Saints Row IV keeps you smiling
Originally conceived as something of a Grand Theft Auto rip-off with the added bonus of gang violence, the Saints Row series has come into its own over the course of its first three entries.
The third, in particular, managed to hit the sweet spot between over-the-top violence and slapstick humor that translates to all-out fun something like an 80s action flick with a modern set of street smarts. That success has translated to sales, and Saints Row has slowly built its way up from also-ran to worthy alternative.
One could see Saints Row IV (Xbox 360; $59.99; Rated M) as something of a reward to the developers at Volition. Its as if the success of Saints Row: The Third caused someone to tell the development team to go on and do whatever they want for the next one.
The result: Saints Row IV is utterly, totally, gleefully off the deep end.
President vs. aliens
As leader of the now-wildly-popular Saints gang and also, as it turns out, the president of the United States the player is tasked with saving the Earth from the evil alien Emperor Zinyak and his underlings. Thats right, the rival gang of Saints Row IV is one of aliens. Most of the game takes place in a virtual version of the city of Steelport, which means that nothing you do necessarily has to be tied to earthly limitations.
As a result: Aliens! Superpowers! Matrix-style side plots! Wanton violence without guilt!
Everything about Saints Row IV is meticulously designed to make the player smile.
The character creation tools put most role playing games to shame; my play-through was done with a bald, silver-skinned, eyebrow-less Silver Surfer rip-off who wore the occasional fedora and spoke like an Australian perpetually sucking down helium.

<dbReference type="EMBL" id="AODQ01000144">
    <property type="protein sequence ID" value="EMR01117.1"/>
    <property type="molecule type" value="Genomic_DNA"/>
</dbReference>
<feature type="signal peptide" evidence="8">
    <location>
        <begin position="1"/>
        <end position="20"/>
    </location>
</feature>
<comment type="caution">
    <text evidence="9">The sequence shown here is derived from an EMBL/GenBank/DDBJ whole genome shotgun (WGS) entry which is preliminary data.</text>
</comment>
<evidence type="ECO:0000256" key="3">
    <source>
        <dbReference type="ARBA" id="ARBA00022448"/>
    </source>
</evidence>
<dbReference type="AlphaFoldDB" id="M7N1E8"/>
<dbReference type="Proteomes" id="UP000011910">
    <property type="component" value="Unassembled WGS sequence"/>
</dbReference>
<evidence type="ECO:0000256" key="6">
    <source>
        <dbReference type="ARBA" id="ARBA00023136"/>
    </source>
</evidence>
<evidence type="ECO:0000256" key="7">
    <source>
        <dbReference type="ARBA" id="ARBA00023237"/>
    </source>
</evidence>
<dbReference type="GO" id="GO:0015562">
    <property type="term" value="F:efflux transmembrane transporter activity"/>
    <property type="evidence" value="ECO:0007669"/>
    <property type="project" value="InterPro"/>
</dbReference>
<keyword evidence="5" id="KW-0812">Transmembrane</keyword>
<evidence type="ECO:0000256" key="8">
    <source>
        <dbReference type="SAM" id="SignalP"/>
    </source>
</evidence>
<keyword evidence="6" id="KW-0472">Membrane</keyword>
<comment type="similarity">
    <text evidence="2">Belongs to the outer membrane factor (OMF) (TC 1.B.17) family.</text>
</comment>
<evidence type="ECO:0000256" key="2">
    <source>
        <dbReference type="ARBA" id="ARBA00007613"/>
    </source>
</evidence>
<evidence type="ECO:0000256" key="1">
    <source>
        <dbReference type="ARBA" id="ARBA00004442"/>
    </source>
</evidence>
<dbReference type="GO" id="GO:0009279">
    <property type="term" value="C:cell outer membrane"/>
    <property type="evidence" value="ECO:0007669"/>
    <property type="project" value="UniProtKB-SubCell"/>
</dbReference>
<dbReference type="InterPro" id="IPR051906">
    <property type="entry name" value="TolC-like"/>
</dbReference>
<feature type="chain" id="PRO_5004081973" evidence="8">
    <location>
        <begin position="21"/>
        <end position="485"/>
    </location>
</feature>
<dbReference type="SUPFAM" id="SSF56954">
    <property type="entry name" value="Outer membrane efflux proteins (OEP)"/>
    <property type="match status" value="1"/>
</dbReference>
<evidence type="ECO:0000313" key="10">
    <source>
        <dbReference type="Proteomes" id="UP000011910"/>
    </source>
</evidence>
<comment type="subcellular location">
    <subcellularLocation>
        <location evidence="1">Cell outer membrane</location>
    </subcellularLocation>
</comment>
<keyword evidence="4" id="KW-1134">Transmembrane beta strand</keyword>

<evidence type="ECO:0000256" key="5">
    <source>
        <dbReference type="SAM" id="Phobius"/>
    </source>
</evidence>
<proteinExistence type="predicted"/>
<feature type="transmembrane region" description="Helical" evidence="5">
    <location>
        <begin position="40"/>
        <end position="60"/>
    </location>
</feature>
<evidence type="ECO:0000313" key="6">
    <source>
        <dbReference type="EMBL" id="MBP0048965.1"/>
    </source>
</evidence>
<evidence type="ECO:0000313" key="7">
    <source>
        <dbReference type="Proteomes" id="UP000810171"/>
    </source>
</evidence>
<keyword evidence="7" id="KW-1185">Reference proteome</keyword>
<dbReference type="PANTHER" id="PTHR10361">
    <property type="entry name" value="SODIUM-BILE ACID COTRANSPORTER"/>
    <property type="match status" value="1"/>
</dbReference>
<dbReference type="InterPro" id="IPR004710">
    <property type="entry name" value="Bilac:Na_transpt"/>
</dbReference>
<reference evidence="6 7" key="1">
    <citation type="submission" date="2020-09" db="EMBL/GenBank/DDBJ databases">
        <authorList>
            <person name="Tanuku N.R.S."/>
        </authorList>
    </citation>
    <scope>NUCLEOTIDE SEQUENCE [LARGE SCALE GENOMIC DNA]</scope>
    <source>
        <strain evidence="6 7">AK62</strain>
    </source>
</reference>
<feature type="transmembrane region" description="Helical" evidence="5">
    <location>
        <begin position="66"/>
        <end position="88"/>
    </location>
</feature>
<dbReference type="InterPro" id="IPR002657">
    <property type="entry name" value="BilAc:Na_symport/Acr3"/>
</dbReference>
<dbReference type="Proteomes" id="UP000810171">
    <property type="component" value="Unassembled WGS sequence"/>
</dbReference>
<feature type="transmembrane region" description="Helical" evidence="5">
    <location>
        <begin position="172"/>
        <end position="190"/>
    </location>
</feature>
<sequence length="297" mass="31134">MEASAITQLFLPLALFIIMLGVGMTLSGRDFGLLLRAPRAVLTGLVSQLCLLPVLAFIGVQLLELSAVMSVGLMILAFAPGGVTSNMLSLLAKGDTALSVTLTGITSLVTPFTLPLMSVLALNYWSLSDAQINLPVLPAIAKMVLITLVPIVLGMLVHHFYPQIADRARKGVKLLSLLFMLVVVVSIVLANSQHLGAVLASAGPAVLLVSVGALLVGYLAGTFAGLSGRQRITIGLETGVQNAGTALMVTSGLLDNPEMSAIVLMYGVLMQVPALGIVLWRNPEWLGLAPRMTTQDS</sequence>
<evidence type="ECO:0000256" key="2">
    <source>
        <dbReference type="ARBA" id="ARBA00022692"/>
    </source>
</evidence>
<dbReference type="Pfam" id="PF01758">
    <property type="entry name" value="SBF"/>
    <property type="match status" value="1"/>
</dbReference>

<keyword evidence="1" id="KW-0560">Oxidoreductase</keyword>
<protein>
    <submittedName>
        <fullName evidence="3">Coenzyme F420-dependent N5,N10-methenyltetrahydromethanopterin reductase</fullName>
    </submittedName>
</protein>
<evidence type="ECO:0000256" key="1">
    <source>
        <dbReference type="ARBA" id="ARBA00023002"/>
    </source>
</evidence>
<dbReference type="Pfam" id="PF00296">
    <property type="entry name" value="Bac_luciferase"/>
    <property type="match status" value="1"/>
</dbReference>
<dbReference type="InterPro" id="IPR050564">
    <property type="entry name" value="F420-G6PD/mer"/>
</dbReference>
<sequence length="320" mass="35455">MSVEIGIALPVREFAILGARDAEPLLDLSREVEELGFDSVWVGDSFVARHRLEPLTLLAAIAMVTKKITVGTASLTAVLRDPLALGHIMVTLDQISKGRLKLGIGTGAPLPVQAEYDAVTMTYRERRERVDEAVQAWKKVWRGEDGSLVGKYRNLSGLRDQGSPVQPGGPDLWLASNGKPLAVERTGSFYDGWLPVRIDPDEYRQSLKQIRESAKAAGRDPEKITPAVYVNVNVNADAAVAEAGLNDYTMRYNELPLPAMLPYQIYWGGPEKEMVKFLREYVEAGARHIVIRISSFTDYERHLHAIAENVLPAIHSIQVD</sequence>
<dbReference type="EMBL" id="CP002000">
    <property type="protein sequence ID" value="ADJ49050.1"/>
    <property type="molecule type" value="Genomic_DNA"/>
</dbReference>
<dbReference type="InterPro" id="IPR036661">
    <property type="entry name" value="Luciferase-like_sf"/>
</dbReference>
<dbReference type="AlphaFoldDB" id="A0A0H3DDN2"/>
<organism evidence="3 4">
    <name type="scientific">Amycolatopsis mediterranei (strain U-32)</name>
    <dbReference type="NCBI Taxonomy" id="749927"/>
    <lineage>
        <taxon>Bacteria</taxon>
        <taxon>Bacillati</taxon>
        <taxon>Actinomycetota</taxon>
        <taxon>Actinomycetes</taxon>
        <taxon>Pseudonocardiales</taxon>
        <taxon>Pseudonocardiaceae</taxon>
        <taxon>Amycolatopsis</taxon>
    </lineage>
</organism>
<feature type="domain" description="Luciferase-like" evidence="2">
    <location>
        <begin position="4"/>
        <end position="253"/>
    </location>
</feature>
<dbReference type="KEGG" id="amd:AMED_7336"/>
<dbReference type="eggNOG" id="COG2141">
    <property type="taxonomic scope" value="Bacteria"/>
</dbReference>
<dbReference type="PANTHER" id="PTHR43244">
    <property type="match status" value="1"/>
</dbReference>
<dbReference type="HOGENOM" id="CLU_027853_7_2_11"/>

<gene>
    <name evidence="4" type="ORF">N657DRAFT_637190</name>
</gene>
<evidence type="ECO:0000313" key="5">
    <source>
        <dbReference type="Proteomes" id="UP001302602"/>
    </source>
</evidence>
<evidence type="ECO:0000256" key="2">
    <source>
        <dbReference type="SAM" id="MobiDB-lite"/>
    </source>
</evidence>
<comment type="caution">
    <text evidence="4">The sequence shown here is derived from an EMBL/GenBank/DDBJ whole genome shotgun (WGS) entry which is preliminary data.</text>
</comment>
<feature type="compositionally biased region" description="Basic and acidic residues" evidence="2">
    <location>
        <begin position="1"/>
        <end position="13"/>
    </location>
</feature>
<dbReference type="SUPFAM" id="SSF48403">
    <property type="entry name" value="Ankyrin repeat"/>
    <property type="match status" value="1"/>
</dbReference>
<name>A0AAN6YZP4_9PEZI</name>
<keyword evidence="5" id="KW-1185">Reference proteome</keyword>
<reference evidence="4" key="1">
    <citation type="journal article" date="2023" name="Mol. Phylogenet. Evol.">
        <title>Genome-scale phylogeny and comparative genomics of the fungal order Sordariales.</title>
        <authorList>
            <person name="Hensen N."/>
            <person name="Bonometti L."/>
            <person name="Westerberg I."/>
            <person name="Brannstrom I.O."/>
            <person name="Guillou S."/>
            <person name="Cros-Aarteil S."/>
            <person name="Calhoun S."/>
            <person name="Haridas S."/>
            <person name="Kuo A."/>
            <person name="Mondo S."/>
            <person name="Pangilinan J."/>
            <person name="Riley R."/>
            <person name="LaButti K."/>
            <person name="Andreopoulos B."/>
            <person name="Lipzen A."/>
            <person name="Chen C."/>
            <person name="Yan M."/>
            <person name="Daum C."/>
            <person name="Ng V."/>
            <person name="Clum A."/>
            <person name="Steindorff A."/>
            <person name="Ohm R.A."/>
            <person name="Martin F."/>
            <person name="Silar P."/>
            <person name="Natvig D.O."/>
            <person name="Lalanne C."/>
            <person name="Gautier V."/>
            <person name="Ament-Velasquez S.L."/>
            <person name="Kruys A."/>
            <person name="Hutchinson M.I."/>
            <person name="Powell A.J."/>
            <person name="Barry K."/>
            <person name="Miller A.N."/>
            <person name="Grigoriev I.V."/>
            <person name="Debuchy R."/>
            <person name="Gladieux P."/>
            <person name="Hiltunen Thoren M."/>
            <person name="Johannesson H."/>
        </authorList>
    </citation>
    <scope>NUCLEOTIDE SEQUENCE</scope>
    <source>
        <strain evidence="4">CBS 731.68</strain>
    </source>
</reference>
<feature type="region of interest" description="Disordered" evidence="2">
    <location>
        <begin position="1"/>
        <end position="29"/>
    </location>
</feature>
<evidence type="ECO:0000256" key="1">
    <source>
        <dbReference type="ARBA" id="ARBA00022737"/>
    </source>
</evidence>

Inspiration from other games is all over the place, from less surprising influences like Grand Theft Auto and Infamous, to more surprising segments lifted from franchises like Burnout, Call of Duty and Mass Effect. Thats not even to mention all of the movie references that get tossed about, either as cheap gags or plot inspiration.
Still, from the constant splashes of purple to the cast of supporting characters, this is a Saints Row game through and through. Even ripped from its usual settings, its the sort of open-world playground that invites familiarity with the environment and is never short of things to do.
Pure fun, and funny
While the fantastical elements of Saints Row IV may rub some players the wrong way by removing the tension and mucking with the environs of the previous games, those same elements will invite at least as many new players to the Saints Row fold.
It is utterly approachable and completely hilarious, though when the gameplay gets intense, it can be just as difficult as games like Far Cry. The difficulty is particularly pervasive in stretches where the game becomes less about exploration and more about blowing away the alien baddies. With little cover to be found in many environments, taking down crowds that happen to be shooting at you can be awfully difficult. One ill-advised stretch of spaceship-flying might have been the most frustrating moment in the entire game.
Still, the nitpicks and frustrating moments are short-lived and tempered by the quick and legitimately funny sense of humor.
Saints Row IV is the new patron Saint of games that purport to put fun above all else. Its as much pure fun as any game youre likely to play all year.
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